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STS Speaker Series. Arts of closure: settler cosmotechnics and dam removal on the Upper Mississippi River

Bruce Braun, University of Minnesota
Monday, March 18, 2024
4:00-5:30 PM
1014 Tisch Hall Map
How do we take apart things deemed harmful? In 2018 the U.S. Army Corps of Engineers began a disposition study for three locks and dams in the only gorge in the Mississippi River, located in Minneapolis-St. Paul. The study has gathered diverse actors and communities, including vocal advocates for their partial or complete removal, echoing calls elsewhere for the dismantling of ruinous infrastructures. While dam removal advocates imagine a river set free, this paper turns to a precursor to the dams, first proposed in 1852, ten years before the Dakota uprising, to develop the idea of a “settler cosmotechnics” that imagined the Mississippi as a technical and infrastructural object, effacing Dakota cosmologies and territorialities as it displaced the river into the territorial and economic logics of the expanding settler state.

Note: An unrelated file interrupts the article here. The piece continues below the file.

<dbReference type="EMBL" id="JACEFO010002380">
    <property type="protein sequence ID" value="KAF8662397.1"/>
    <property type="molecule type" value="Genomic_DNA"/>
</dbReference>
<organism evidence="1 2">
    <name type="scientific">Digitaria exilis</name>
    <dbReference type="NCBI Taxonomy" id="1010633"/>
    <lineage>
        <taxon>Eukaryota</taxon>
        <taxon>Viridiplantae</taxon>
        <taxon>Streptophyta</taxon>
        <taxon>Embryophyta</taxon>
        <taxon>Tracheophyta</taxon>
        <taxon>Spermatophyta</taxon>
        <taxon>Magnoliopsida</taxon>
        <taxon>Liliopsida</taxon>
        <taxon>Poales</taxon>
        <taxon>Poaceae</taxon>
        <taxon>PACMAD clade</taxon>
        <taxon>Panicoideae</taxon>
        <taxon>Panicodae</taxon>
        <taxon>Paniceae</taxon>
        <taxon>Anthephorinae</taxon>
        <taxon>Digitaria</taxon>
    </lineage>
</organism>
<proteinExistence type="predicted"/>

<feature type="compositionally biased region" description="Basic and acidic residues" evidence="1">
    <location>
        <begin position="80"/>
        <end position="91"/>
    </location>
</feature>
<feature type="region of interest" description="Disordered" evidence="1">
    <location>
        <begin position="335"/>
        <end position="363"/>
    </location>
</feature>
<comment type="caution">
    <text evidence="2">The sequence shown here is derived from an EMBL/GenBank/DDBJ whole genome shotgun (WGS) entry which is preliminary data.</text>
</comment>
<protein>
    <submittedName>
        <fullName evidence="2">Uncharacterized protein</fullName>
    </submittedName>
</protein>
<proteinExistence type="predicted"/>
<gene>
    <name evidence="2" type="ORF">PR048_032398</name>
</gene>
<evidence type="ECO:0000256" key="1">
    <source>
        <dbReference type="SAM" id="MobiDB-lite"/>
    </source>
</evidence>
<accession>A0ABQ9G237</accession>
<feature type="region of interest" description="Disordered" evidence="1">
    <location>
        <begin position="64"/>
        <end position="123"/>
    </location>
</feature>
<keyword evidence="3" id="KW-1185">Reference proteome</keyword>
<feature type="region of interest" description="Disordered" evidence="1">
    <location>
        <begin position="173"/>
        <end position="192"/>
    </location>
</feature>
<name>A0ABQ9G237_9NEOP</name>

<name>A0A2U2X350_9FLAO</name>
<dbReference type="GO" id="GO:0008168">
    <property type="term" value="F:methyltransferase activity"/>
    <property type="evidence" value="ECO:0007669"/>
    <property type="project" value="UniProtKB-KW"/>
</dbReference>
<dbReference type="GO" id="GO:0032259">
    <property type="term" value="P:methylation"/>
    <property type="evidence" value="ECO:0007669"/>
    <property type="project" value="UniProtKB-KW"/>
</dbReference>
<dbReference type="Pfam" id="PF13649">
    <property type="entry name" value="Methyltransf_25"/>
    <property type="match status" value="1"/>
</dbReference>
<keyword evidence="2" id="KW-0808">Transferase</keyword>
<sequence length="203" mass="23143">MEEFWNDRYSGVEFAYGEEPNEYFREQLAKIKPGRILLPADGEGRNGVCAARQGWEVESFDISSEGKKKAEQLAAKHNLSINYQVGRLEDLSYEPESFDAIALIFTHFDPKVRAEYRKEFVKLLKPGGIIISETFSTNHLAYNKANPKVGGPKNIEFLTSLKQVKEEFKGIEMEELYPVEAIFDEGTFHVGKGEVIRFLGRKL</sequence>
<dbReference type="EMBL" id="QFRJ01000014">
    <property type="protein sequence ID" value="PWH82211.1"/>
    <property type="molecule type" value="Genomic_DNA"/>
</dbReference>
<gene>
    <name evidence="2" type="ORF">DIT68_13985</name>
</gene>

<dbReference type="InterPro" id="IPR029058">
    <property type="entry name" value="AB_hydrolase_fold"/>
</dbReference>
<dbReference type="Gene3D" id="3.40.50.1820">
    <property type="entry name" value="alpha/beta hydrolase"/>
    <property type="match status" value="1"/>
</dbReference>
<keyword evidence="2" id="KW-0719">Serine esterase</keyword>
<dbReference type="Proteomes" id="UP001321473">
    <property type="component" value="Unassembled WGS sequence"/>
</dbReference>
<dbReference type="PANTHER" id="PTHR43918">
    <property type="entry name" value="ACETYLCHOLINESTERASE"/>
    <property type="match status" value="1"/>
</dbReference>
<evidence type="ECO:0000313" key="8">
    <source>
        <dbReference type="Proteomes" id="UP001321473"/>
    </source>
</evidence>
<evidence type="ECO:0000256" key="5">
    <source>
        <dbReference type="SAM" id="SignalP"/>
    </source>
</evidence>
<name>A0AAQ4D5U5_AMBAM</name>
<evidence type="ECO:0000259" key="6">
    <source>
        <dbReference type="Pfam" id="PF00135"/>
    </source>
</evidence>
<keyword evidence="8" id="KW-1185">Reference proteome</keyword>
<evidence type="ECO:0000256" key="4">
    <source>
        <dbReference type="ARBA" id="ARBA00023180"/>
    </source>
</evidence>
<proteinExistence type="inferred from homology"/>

Bruce Braun is Professor of Geography in the Department of Geography, Environment and Society (GES) at the University of Minnesota. He is a specialist in political ecology, infrastructural politics, and settler environmentalisms. He is currently working on two projects: “Learning from Ada’itsx,” with Cliff Atleo and Michael Simpson, which explores the shifting territorialities, ecologies, and technopolitics of forestry on Indigenous lands in British Columbia, Canada, and “Dismantlings: the Art and Politics of Taking Things Apart,” which delves into the concrete practices and contentious politics of dismantling infrastructures deemed harmful or obsolete. He is the author of numerous books and articles, most recently Settling the Boom: Sites and Subjects of Bakken Oil (Minnesota, 2023).
Building: Tisch Hall
Event Type: Lecture / Discussion
Tags: Capitalism, Environment, Science, Technology, And Society Program
Source: Happening @ Michigan from Science, Technology & Society, Program in the Environment (PitE), Rackham Interdisciplinary Workshops